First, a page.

Splinter in the Mind’s Eye

Ugh. Meh. This writer is not nearly as happy as he should be on this Disney+ Day — which normally would be in early November, but if the acceleration of the day is any indication, the studio’s live-action remake of Pinocchio needed much more time in the shop, preferably in the formative stage. Long-gestating under a plethora of directors (Sam Mendes, Paul King, et cetera), each with as impressive a pedigree as the chosen director, Robert Zemeckis (the Back to the Future trilogy, Who Framed Roger Rabbit, The Polar Express), it’s mind-boggling how the final result turned out so slipshod and blasé, especially when I was crying tears of joy from seeing the trailer.

The story is changed in all the wrong ways; we gain nothing from being told new facets of Gepetto (the immortal Tom Hanks, undoubtedly the best part of the film) and his past — the first rule of screenwriting is “show, don’t tell” for an awfully good reason — Honest John (Keegan Michael-Key, Key & Peele) is loquacious to the point of tiresome, and the new characters added give nothing to the story. It also feels wholly derivative of better Disney films — yes, films other than Pinocchio — there’s even a tear-healing scene torn straight from the pages of Tangled (…God, I’m glad that at least the days of verb titles are dead) and an action scene pinched from The Incredibles. Yeesh. The songs written by the otherwise immortal Alan Silvestri (Avengers: Endgame) and his frequent collaborator, Glen Ballard (Beowulf, A Christmas Carol) are half-baked and reek of Camp Broadway. Tack on an ending that feels like it was written last weekend and the end result is beneath sub-par.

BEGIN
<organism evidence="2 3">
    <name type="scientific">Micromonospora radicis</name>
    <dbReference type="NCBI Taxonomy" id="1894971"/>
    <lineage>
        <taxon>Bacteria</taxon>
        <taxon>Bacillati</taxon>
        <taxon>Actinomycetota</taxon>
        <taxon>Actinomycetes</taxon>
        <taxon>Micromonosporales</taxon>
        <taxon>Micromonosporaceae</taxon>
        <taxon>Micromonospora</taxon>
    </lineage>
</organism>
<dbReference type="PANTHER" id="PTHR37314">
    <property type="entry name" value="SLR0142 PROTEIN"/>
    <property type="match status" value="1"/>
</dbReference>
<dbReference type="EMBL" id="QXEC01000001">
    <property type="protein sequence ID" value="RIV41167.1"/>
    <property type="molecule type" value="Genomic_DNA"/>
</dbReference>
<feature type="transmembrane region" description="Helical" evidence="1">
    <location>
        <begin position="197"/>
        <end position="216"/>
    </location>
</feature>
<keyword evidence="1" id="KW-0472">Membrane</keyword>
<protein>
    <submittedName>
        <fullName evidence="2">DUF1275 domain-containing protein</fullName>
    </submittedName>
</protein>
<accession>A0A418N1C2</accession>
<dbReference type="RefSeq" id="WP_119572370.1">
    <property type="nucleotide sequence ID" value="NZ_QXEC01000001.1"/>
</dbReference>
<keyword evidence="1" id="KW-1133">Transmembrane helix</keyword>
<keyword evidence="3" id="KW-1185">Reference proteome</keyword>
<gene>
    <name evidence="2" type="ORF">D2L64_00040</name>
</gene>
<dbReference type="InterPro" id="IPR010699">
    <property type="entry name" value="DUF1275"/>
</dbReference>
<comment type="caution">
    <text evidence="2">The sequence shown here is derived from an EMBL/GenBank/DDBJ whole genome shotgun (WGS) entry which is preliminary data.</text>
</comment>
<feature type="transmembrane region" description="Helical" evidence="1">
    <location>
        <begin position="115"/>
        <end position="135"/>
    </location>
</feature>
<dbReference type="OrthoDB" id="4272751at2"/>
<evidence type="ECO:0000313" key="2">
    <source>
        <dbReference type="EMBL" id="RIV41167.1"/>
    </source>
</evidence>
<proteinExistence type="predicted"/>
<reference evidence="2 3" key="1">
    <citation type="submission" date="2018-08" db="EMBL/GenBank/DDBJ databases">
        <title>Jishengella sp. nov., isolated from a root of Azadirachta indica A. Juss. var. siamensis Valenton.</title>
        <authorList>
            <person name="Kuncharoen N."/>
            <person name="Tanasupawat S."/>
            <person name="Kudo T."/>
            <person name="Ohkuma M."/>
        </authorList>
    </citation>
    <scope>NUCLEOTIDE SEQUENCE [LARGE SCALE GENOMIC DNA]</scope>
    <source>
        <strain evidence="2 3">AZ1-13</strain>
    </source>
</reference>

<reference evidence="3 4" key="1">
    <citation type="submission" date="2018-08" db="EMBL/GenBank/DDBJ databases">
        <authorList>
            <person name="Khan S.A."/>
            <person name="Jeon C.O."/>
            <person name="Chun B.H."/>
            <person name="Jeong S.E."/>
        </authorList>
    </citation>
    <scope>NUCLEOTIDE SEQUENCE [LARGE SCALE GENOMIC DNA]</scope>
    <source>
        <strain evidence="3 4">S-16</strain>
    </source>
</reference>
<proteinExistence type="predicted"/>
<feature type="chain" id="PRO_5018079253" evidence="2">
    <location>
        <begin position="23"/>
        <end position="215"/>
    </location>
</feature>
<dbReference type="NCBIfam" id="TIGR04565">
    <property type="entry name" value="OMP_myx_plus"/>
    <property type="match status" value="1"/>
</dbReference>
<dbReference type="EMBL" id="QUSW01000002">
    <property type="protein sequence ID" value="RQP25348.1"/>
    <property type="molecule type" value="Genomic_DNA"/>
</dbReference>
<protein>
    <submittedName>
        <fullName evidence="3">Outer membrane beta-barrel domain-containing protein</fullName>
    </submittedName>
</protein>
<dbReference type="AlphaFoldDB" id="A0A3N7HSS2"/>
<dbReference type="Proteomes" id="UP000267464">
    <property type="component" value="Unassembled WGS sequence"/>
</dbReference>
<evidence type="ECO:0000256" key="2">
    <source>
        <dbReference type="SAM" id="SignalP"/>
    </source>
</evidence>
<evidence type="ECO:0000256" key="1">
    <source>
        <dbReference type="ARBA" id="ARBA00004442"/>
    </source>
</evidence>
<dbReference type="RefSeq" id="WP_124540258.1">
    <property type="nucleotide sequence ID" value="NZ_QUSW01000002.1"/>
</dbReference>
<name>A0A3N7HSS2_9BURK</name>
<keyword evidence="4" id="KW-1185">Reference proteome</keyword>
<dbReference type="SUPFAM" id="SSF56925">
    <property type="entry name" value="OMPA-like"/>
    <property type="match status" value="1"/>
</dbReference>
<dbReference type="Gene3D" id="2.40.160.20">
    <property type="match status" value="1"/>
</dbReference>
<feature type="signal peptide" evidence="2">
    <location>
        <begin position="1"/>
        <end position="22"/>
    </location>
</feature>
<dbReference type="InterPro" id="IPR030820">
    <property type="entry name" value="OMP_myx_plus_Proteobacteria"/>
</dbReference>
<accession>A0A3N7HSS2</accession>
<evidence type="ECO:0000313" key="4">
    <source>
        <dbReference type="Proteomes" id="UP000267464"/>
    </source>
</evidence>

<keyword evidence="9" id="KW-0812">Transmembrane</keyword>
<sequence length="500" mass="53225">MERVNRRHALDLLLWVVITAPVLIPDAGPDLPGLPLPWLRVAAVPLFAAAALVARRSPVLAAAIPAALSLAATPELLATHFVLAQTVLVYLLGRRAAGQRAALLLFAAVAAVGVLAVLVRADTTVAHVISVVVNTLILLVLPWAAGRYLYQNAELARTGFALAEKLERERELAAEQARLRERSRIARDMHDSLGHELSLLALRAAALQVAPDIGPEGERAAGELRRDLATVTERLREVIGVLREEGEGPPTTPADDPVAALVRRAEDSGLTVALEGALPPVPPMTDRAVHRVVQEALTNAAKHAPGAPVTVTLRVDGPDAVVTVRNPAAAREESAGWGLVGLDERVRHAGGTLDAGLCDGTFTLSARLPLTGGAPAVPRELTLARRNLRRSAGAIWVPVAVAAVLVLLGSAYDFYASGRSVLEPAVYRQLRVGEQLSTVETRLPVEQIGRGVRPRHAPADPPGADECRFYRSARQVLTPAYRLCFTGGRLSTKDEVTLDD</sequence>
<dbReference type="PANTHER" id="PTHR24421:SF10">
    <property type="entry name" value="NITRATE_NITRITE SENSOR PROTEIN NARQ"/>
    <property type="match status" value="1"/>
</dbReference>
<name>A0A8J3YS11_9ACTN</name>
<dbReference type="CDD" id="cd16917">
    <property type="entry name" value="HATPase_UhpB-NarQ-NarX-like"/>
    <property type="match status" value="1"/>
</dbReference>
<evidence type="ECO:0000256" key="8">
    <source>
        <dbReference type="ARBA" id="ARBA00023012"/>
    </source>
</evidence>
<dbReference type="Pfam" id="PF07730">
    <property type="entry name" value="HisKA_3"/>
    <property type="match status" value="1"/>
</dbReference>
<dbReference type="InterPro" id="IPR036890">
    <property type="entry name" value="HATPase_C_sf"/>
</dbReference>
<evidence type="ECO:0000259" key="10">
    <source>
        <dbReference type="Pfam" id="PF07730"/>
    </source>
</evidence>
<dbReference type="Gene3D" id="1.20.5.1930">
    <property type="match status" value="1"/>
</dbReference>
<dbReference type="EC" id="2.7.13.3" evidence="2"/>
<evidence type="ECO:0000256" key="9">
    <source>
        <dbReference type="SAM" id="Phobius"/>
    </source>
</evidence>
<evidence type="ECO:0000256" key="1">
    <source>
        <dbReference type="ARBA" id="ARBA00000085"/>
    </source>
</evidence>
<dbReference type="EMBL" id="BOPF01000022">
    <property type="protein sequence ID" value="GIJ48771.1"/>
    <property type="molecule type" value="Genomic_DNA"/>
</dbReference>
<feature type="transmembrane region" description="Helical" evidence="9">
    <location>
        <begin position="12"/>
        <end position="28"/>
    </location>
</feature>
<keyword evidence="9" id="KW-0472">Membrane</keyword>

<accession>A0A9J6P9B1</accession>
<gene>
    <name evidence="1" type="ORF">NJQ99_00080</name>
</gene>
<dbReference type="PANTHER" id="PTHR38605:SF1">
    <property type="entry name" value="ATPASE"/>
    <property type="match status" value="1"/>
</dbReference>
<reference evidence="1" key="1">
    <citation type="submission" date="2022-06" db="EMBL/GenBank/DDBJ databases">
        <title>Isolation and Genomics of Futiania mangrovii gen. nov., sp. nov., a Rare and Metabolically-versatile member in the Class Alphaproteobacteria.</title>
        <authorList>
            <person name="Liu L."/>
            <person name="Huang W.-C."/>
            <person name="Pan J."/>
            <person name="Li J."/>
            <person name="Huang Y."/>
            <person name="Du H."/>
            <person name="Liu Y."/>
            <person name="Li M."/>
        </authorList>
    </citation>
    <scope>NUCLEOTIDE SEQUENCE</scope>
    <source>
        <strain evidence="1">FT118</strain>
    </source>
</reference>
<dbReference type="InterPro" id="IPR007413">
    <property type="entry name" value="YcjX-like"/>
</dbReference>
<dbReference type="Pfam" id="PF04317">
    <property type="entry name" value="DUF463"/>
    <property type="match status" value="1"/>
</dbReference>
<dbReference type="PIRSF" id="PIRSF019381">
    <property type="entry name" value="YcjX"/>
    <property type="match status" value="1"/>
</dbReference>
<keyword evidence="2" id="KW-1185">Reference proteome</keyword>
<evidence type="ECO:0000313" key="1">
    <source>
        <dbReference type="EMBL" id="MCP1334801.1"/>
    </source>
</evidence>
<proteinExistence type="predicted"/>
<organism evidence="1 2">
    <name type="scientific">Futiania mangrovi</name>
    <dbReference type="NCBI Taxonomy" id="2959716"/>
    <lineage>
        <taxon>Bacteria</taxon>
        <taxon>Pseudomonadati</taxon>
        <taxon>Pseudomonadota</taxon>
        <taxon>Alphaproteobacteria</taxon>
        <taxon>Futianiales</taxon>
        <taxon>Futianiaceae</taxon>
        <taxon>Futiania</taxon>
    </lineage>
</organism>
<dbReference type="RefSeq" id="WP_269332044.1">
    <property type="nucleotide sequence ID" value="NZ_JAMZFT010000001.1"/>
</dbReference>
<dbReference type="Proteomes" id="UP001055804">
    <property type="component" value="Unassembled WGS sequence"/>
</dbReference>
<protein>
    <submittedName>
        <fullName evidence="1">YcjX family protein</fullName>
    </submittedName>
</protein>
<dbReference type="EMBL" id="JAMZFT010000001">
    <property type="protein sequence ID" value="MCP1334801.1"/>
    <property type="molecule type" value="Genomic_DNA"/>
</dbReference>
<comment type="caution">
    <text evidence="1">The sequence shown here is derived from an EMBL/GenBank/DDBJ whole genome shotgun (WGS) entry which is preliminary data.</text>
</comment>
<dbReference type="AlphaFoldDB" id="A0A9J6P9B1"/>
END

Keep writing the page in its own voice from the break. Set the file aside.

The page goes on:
As Disney live-action remakes go, this is not awful. I mean, it’s not the creme de la crap that was the high pandemic’s Mulan, nor is it as cloyingly condescending as 2017’s Beauty and the Beast (I know, my review gives a wholly other impression; I was wrong as can be) and certainly not as outright cynical as Tim Burton’s Dumbo. That being said, it doesn’t do anything as brilliantly different as Jon Favreau’s The Jungle Book, nor does it carve (heh heh) its own identity as David Lowery’s Pete’s Dragon did, and it falls well short of being a tribute to the classic it inspired, like Kenneth Branagh’s Cinderella or Charlie Bean’s Lady and the Tramp — it’s just kind of there. Walt Disney is dead in the corporeal sense, true enough, but his soul remains in cryostasis — the studio could melt our hearts with his vision if they’d only find the courage to turn on the heat.

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